Brains on, hands off automation. Image source: Emerald Cloud Lab.

The number of experiments are planned to be expanded into hundreds in the next few years. Innovative labs in academia and industry would be invited to design their own experiments over the cloud. As of now, it is in private alpha testing and beta rollout is planned to begin in early 2015. The cloud lab, which represents a unique concept of science as a service, has the potential to accelerate innovation in the biotech industry. Kleinbaum has told TechCrunch that the Emerald Cloud Lab’s goal is to become the “Amazon Web Services of wet lab experiments.”

Innovating drug development

Everyone is familiar with Moore’s law. In case you aren’t, Gordon Moore of Intel predicted that the computing power of silicon will double every 18 months. The prediction turned out to be correct and the rest is history. A similar trend can be seen in the biotech industry in the steep drop of sequencing and synthesis costs, one of the factors behind the emergence of synthetic biology. But, the trend is the reverse in drug development and is called the Eroom’s law, Moore spelled backwards.

The number of new drugs being approved per billion dollars of money spent is decreasing, as much as by half every nine years. The inefficiency or research and development ensures that drug development remains the polity of the big, multinational corporations and that most life-saving drugs remain unaffordable for the majority of people in the world. This is why the current drug development model needs to give way to a more democratic approach — and why the cloud and open source models hold so much promise. Emerald’s platform removes the requirement of large capital expenditures from the drug development process and in doing so enables a wider swath of people to design and test new scientific ideas.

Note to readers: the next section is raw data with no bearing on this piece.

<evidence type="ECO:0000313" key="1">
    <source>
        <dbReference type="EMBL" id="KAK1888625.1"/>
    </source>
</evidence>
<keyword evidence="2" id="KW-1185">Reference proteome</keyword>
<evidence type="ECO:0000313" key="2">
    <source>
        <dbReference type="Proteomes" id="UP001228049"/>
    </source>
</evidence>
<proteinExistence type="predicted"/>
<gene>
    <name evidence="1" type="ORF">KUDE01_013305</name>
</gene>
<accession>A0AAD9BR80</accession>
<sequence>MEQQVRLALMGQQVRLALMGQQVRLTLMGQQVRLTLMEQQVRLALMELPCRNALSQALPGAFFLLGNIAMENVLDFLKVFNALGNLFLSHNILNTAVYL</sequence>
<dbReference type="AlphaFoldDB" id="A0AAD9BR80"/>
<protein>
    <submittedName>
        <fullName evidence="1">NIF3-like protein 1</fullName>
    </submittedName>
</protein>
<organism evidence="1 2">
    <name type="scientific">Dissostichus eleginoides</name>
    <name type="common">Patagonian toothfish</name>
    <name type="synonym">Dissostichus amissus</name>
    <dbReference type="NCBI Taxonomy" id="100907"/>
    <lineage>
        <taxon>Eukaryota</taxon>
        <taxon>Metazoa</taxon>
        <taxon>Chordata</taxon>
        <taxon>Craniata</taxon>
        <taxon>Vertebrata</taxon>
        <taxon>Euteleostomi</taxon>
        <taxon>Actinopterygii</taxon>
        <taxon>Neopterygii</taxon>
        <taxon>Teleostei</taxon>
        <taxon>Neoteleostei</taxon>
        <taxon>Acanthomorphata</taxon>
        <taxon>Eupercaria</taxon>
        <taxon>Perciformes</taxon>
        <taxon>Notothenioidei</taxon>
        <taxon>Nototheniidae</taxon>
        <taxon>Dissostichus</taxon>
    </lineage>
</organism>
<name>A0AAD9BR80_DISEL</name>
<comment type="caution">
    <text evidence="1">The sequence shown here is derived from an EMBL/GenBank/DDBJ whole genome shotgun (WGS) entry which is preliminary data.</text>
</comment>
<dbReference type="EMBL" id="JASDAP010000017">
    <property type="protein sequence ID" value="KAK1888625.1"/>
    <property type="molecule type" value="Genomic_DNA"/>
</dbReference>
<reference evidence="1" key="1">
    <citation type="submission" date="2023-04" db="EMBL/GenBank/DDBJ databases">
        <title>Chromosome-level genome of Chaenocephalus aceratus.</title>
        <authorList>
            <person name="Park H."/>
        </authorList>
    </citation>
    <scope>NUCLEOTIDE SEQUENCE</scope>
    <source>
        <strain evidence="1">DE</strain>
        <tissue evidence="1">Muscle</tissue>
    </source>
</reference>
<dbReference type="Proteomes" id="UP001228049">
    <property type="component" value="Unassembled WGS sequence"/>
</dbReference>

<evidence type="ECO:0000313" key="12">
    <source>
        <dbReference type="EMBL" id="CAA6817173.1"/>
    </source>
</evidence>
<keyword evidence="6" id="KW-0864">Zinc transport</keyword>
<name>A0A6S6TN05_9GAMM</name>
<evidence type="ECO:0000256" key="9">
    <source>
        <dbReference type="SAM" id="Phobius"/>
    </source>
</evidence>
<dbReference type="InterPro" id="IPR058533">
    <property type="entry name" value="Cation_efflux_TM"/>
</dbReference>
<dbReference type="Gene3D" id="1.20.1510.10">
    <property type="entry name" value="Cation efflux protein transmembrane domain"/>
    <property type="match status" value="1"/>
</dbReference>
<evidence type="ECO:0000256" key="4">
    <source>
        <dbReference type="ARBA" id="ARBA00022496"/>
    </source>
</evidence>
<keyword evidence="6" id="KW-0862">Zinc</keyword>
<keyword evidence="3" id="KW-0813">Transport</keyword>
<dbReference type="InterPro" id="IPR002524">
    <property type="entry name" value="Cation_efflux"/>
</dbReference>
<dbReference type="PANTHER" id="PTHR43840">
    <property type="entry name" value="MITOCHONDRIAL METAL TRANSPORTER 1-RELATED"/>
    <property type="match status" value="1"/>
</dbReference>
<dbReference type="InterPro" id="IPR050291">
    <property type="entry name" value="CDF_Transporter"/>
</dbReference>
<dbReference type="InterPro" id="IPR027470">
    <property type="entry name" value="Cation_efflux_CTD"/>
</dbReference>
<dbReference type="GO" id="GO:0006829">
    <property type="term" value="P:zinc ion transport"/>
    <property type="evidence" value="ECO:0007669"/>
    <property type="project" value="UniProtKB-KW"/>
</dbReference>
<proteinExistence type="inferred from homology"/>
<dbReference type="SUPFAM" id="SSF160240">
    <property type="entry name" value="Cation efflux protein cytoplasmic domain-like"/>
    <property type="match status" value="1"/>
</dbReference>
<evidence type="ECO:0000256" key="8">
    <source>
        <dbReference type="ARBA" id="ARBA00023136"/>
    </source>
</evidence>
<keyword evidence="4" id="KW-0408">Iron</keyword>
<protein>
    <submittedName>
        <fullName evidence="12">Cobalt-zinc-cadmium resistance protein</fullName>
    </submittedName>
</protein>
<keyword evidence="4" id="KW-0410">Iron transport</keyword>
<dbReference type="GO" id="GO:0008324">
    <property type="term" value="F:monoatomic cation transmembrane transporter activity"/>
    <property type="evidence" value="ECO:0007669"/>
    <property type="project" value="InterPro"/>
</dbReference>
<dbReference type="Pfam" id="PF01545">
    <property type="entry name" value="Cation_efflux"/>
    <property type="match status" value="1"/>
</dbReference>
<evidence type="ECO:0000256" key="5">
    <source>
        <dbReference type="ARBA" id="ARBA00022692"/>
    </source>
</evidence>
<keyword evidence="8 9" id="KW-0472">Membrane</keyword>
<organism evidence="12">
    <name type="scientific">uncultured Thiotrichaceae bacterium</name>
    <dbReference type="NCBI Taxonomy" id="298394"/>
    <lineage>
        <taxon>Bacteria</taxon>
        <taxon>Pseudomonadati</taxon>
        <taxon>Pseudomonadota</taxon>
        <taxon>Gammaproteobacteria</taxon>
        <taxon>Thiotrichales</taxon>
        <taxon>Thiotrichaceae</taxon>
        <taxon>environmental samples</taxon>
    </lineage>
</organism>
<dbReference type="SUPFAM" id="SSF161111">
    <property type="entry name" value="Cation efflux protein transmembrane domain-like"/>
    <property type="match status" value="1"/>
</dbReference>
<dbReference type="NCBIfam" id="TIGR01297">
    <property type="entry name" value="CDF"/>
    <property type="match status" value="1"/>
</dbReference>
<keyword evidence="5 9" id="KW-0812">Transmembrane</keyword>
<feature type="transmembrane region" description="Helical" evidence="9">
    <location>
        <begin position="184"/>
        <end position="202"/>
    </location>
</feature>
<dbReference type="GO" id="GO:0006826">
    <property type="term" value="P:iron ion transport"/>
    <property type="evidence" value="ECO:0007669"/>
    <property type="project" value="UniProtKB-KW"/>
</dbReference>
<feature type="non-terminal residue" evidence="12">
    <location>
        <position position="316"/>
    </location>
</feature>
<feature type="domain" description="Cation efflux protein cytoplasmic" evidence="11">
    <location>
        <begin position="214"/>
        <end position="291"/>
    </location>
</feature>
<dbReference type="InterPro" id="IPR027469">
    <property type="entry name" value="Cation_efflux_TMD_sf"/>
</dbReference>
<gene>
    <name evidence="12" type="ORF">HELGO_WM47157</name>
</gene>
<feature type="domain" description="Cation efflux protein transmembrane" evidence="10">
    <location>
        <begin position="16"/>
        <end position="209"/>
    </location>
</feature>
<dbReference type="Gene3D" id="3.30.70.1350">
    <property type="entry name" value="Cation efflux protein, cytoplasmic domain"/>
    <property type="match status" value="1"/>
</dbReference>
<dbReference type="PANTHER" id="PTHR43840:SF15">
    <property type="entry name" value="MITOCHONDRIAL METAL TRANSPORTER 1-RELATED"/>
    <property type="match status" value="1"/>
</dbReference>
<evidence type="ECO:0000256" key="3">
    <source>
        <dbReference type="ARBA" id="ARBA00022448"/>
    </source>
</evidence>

Low cost, high impact

Taking biotech to the cloud will foster entrepreneurship in biotechnology, particularly in synthetic biology, where open source concepts are widely deployed. Platforms such as Emerald Cloud Lab would ensure that more startups spring up, which would spur fresh innovation in biotech; tackling problems such as orphan diseases more efficiently than big corporations.  As Nobel laureate Sydney Brenner has said about the company, “I foresee that the system could be used to repeat the published experiments in an objective way and allow companies in particular to assure themselves before committing large resources to development.” The DIY biologist gladly will, and the scientists should too, adopt Emerald to take drug development into the open source. Theoretically, the only thing that limits Emerald is space, which they will be expanding gradually to maintain quality as their users grow in number. The only thing that limits the users is their ability to design and conduct experiments. Welcome to the solution.

0
Avatar

Sachin Rawat

PHD Researcher at National Centre for Biological Sciences

Click here to join our weekly newsletter. We want to hear what you think about this article. Got a tip for our news team? Write to editorial@synbiobeta.com.

Editor’s picks